Blog Archives

Porsche drops diesel engines from range

Porsche has ended production of all of its diesel-powered models in light of growing consumer scepticism over such vehicles and a growing interest in hybrid and pure electric technology.

Diesel powered versions of both the Panamera and Macan SUV have now been cut from the line-up – Porsche confirming that the final Macan S Diesel rolled off the firm’s production line last week, with all outstanding customer orders for the vehicle completed.

Porsche has also opted not to release a diesel-powered variant of the all-new Cayenne. The first generation version of the firm’s flagship SUV arrived on sale in 2002, with a diesel option arriving in 2009.

Explaining the decision, a statement from Porsche reads: “Diesel engines traditionally play a subordinate role at Porsche. Porsche does not develop or build diesel engines itself. Currently, the demand for diesel models is falling, whereas interest in hybrid and petrol models is increasing significantly.”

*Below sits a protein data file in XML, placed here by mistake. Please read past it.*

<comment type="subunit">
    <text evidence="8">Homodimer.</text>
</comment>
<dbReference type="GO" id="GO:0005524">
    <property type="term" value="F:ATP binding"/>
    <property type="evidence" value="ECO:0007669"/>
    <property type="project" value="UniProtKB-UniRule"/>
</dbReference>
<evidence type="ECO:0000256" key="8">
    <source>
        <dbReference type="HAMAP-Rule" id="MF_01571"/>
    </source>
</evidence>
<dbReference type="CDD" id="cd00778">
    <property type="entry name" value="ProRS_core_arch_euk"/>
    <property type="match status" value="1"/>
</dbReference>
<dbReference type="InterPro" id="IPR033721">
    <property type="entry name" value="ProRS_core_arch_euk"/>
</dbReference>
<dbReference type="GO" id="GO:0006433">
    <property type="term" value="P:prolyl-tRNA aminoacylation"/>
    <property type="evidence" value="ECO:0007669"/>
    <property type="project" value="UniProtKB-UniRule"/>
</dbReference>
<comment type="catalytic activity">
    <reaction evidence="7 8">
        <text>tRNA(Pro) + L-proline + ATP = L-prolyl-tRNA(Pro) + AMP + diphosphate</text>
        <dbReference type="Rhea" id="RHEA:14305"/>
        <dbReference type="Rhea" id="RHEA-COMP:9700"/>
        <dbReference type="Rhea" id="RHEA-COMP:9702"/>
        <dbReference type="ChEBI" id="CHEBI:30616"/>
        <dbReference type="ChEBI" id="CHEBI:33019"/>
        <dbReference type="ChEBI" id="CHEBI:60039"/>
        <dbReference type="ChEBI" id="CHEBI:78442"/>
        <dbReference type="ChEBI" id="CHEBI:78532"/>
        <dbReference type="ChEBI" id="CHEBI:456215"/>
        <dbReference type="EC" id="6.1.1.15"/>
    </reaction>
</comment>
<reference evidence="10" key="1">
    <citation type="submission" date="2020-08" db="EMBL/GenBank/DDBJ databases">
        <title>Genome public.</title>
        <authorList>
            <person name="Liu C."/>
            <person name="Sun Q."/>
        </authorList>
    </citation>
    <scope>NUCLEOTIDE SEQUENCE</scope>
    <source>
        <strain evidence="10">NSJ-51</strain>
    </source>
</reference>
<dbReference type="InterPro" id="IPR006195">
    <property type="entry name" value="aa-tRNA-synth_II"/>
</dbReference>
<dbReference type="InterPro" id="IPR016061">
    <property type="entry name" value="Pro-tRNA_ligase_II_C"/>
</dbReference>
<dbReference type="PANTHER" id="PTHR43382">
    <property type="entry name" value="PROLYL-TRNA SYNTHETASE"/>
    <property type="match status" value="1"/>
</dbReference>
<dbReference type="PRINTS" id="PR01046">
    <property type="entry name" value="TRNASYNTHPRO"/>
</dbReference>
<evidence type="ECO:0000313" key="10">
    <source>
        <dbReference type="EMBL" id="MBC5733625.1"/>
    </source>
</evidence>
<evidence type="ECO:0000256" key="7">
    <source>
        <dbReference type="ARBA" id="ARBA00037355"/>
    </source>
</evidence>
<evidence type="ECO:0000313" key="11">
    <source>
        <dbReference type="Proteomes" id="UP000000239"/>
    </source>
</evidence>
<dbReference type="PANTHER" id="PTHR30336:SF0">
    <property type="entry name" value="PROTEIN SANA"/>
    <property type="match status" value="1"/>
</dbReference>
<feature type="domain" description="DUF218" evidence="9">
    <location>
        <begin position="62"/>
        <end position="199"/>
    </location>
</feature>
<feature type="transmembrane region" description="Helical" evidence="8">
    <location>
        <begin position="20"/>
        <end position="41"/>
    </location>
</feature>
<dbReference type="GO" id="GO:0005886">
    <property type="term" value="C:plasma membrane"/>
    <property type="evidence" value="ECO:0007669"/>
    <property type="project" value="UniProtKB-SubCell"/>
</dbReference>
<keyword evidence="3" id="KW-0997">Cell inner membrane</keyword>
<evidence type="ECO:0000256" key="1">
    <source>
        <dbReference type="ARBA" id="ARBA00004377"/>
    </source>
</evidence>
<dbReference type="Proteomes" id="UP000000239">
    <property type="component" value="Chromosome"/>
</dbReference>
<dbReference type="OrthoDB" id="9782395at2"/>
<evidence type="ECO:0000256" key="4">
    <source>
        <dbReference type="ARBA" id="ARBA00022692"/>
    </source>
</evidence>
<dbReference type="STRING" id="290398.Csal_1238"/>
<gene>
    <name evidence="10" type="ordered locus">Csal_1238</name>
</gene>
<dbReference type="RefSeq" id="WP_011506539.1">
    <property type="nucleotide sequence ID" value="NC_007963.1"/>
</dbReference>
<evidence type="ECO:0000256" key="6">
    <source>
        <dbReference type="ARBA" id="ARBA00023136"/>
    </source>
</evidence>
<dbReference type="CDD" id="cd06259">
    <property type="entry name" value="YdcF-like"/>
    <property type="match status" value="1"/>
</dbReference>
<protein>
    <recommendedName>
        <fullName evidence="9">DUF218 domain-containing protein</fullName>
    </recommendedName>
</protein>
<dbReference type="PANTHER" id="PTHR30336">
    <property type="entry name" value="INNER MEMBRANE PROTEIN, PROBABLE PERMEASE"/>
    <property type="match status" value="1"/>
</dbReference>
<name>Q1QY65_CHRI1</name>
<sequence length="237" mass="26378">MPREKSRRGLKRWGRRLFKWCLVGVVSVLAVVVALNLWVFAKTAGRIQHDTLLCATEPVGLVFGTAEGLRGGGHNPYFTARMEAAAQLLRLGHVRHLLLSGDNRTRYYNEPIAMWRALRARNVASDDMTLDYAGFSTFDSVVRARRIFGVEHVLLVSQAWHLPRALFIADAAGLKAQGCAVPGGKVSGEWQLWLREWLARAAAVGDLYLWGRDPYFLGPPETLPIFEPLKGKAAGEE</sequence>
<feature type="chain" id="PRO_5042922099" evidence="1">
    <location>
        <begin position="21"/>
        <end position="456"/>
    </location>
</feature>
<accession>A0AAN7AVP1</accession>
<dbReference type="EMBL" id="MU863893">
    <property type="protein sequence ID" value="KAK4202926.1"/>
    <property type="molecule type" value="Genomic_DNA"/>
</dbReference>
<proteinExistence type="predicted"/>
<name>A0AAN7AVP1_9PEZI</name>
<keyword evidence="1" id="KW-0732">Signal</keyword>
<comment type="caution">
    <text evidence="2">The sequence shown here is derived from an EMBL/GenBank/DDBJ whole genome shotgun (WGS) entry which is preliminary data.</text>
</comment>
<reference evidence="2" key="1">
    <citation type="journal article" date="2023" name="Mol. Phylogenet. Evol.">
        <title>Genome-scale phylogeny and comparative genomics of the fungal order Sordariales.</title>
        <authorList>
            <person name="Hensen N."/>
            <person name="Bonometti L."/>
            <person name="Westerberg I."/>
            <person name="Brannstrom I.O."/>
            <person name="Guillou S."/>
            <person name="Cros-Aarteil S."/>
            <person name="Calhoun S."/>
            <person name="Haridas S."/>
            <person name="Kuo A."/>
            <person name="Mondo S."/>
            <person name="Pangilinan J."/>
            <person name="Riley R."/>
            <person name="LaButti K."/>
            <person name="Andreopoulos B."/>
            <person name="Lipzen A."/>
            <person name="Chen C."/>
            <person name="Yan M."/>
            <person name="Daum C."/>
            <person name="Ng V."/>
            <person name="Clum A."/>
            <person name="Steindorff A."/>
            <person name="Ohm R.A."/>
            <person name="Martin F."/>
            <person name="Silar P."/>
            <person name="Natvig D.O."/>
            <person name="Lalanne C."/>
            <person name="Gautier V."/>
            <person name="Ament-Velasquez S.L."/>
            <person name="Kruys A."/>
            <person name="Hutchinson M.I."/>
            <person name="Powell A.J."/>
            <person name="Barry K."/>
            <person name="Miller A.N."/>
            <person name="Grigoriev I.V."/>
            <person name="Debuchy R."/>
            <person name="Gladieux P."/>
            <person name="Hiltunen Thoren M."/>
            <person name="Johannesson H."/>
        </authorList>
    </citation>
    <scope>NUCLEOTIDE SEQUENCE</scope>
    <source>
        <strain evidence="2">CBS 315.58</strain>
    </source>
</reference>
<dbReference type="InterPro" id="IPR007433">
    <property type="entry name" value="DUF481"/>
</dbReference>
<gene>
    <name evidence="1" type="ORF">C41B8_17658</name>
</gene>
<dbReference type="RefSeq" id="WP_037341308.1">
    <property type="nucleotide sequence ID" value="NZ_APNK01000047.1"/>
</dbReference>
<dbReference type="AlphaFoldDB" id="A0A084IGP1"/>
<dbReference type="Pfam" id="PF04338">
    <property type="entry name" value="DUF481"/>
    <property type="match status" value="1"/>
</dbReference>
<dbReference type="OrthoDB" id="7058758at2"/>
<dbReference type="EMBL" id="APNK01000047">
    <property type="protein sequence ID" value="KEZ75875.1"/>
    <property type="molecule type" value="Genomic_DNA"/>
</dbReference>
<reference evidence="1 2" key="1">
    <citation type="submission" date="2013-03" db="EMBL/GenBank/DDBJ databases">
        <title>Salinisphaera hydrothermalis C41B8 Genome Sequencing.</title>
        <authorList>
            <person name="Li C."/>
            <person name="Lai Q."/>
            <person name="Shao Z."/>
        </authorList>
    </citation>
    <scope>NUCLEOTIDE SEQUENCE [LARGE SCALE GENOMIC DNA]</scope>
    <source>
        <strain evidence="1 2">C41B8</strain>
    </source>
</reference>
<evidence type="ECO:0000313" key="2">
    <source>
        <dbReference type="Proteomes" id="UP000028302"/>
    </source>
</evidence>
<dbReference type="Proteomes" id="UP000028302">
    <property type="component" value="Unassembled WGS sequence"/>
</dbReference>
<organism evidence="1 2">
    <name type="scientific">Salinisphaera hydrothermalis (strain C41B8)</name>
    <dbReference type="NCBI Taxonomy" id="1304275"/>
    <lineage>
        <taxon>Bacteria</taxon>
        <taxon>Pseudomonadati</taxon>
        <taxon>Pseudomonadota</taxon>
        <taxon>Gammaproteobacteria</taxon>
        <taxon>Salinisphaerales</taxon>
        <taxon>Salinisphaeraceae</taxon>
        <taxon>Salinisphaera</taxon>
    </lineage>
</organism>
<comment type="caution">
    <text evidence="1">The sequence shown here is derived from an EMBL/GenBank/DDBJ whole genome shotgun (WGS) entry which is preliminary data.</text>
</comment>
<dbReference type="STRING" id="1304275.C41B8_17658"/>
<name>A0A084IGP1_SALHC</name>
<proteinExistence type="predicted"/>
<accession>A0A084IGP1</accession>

The statement also confirms that ongoing investigations by environmental authorities in light of 2016’s Volkswagen group ‘Dieselgate’ emissions scandal have led Porsche to call time on diesel.
With diesel on the back burner, electrification will step into the foreground for the Porsche brand. Further hybrid models – including a hybrid version of the next 911 – are in the pipeline, and a pure EV to arrive next year in the form of the production Mission E.

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Automakers to profit off driver data

General Motor’s infotainment screen allows customers to order their morning coffee with their car.

The sheer volume of software and artificial intelligence in new vehicles means new service and revenue streams are quickly emerging.

The big question now is whether automakers can profit off collectable driver data without alienating consumers.

“Carmakers recognise they’re fighting a war over customer data,” said Roger Lanctot to Bloomberg, who works with automakers on data monetisation as a consultant for Strategy Analytics. “Your driving behaviour, location, has monetary value, not unlike your search activity.”

Carmakers’ ultimate objective, Lanctot said, is to build a database of consumer preferences that could be aggregated and sold to outside vendors for marketing purposes, much like Google and Facebook do today.